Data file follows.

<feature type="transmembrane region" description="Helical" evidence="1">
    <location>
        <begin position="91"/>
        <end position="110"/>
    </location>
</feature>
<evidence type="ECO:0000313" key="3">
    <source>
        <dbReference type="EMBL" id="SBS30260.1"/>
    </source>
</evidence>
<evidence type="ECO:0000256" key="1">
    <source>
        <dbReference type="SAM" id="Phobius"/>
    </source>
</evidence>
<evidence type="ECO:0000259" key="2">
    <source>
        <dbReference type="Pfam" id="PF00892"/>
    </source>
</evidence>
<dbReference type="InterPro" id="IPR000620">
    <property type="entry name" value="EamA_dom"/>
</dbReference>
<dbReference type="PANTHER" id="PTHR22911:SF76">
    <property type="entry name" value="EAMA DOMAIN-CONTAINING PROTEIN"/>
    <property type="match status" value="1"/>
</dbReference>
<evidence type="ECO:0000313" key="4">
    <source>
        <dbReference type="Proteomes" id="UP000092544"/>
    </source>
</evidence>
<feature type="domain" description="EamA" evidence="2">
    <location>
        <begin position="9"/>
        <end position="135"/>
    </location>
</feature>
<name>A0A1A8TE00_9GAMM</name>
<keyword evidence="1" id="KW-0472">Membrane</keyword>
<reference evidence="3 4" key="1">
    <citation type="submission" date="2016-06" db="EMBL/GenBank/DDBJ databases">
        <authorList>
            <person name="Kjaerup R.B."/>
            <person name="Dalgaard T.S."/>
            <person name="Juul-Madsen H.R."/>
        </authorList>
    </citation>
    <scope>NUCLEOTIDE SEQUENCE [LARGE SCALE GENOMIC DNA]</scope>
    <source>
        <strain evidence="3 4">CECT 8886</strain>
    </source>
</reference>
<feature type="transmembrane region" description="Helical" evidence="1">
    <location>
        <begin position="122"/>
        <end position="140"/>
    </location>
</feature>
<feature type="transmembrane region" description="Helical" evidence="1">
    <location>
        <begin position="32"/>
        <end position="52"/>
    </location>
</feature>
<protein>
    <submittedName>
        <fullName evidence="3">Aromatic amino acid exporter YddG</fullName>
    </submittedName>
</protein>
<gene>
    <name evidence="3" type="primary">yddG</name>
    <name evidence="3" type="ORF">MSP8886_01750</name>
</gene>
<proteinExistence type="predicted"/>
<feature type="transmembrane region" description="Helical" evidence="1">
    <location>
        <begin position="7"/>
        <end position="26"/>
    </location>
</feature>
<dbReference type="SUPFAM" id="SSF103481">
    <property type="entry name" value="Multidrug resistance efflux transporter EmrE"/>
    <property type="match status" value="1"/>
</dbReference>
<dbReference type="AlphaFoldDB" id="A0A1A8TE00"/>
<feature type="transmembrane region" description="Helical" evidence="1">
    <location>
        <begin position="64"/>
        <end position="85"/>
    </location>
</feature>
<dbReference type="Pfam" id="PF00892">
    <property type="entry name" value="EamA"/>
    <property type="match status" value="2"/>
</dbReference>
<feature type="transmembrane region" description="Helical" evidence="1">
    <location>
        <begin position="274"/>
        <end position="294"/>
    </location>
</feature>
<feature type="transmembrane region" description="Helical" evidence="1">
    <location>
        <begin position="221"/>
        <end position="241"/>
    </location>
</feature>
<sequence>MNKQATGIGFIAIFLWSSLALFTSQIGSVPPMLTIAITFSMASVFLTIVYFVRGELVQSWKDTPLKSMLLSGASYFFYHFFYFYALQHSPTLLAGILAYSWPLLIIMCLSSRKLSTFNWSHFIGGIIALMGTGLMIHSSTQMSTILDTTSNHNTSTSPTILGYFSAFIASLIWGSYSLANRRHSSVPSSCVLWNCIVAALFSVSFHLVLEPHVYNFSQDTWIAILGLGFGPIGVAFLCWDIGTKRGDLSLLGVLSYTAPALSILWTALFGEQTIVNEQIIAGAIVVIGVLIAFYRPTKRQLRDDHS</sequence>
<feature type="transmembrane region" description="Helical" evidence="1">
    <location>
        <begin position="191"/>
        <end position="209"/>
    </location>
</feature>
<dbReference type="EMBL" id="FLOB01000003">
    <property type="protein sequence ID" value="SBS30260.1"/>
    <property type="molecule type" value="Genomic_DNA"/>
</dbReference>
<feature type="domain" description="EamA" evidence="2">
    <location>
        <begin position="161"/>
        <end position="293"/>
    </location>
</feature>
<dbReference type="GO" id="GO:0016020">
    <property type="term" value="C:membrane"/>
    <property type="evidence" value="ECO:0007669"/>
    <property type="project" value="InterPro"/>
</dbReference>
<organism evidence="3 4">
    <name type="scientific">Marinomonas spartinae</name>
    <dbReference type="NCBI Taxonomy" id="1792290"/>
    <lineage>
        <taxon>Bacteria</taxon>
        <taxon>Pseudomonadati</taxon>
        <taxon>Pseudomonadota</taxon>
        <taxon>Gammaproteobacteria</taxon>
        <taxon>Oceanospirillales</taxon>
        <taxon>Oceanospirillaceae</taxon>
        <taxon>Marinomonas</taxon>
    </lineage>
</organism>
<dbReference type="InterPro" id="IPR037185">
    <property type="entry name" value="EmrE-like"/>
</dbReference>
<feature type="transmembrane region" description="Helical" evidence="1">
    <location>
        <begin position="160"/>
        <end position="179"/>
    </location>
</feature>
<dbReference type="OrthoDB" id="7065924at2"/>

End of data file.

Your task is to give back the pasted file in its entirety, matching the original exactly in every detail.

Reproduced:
<feature type="transmembrane region" description="Helical" evidence="1">
    <location>
        <begin position="91"/>
        <end position="110"/>
    </location>
</feature>
<evidence type="ECO:0000313" key="3">
    <source>
        <dbReference type="EMBL" id="SBS30260.1"/>
    </source>
</evidence>
<evidence type="ECO:0000256" key="1">
    <source>
        <dbReference type="SAM" id="Phobius"/>
    </source>
</evidence>
<evidence type="ECO:0000259" key="2">
    <source>
        <dbReference type="Pfam" id="PF00892"/>
    </source>
</evidence>
<dbReference type="InterPro" id="IPR000620">
    <property type="entry name" value="EamA_dom"/>
</dbReference>
<dbReference type="PANTHER" id="PTHR22911:SF76">
    <property type="entry name" value="EAMA DOMAIN-CONTAINING PROTEIN"/>
    <property type="match status" value="1"/>
</dbReference>
<evidence type="ECO:0000313" key="4">
    <source>
        <dbReference type="Proteomes" id="UP000092544"/>
    </source>
</evidence>
<feature type="domain" description="EamA" evidence="2">
    <location>
        <begin position="9"/>
        <end position="135"/>
    </location>
</feature>
<name>A0A1A8TE00_9GAMM</name>
<keyword evidence="1" id="KW-0472">Membrane</keyword>
<reference evidence="3 4" key="1">
    <citation type="submission" date="2016-06" db="EMBL/GenBank/DDBJ databases">
        <authorList>
            <person name="Kjaerup R.B."/>
            <person name="Dalgaard T.S."/>
            <person name="Juul-Madsen H.R."/>
        </authorList>
    </citation>
    <scope>NUCLEOTIDE SEQUENCE [LARGE SCALE GENOMIC DNA]</scope>
    <source>
        <strain evidence="3 4">CECT 8886</strain>
    </source>
</reference>
<feature type="transmembrane region" description="Helical" evidence="1">
    <location>
        <begin position="122"/>
        <end position="140"/>
    </location>
</feature>
<feature type="transmembrane region" description="Helical" evidence="1">
    <location>
        <begin position="32"/>
        <end position="52"/>
    </location>
</feature>
<protein>
    <submittedName>
        <fullName evidence="3">Aromatic amino acid exporter YddG</fullName>
    </submittedName>
</protein>
<gene>
    <name evidence="3" type="primary">yddG</name>
    <name evidence="3" type="ORF">MSP8886_01750</name>
</gene>
<proteinExistence type="predicted"/>
<feature type="transmembrane region" description="Helical" evidence="1">
    <location>
        <begin position="7"/>
        <end position="26"/>
    </location>
</feature>
<dbReference type="SUPFAM" id="SSF103481">
    <property type="entry name" value="Multidrug resistance efflux transporter EmrE"/>
    <property type="match status" value="1"/>
</dbReference>
<dbReference type="AlphaFoldDB" id="A0A1A8TE00"/>
<feature type="transmembrane region" description="Helical" evidence="1">
    <location>
        <begin position="64"/>
        <end position="85"/>
    </location>
</feature>
<dbReference type="Pfam" id="PF00892">
    <property type="entry name" value="EamA"/>
    <property type="match status" value="2"/>
</dbReference>
<feature type="transmembrane region" description="Helical" evidence="1">
    <location>
        <begin position="274"/>
        <end position="294"/>
    </location>
</feature>
<feature type="transmembrane region" description="Helical" evidence="1">
    <location>
        <begin position="221"/>
        <end position="241"/>
    </location>
</feature>
<sequence>MNKQATGIGFIAIFLWSSLALFTSQIGSVPPMLTIAITFSMASVFLTIVYFVRGELVQSWKDTPLKSMLLSGASYFFYHFFYFYALQHSPTLLAGILAYSWPLLIIMCLSSRKLSTFNWSHFIGGIIALMGTGLMIHSSTQMSTILDTTSNHNTSTSPTILGYFSAFIASLIWGSYSLANRRHSSVPSSCVLWNCIVAALFSVSFHLVLEPHVYNFSQDTWIAILGLGFGPIGVAFLCWDIGTKRGDLSLLGVLSYTAPALSILWTALFGEQTIVNEQIIAGAIVVIGVLIAFYRPTKRQLRDDHS</sequence>
<feature type="transmembrane region" description="Helical" evidence="1">
    <location>
        <begin position="191"/>
        <end position="209"/>
    </location>
</feature>
<dbReference type="EMBL" id="FLOB01000003">
    <property type="protein sequence ID" value="SBS30260.1"/>
    <property type="molecule type" value="Genomic_DNA"/>
</dbReference>
<feature type="domain" description="EamA" evidence="2">
    <location>
        <begin position="161"/>
        <end position="293"/>
    </location>
</feature>
<dbReference type="GO" id="GO:0016020">
    <property type="term" value="C:membrane"/>
    <property type="evidence" value="ECO:0007669"/>
    <property type="project" value="InterPro"/>
</dbReference>
<organism evidence="3 4">
    <name type="scientific">Marinomonas spartinae</name>
    <dbReference type="NCBI Taxonomy" id="1792290"/>
    <lineage>
        <taxon>Bacteria</taxon>
        <taxon>Pseudomonadati</taxon>
        <taxon>Pseudomonadota</taxon>
        <taxon>Gammaproteobacteria</taxon>
        <taxon>Oceanospirillales</taxon>
        <taxon>Oceanospirillaceae</taxon>
        <taxon>Marinomonas</taxon>
    </lineage>
</organism>
<dbReference type="InterPro" id="IPR037185">
    <property type="entry name" value="EmrE-like"/>
</dbReference>
<feature type="transmembrane region" description="Helical" evidence="1">
    <location>
        <begin position="160"/>
        <end position="179"/>
    </location>
</feature>
<dbReference type="OrthoDB" id="7065924at2"/>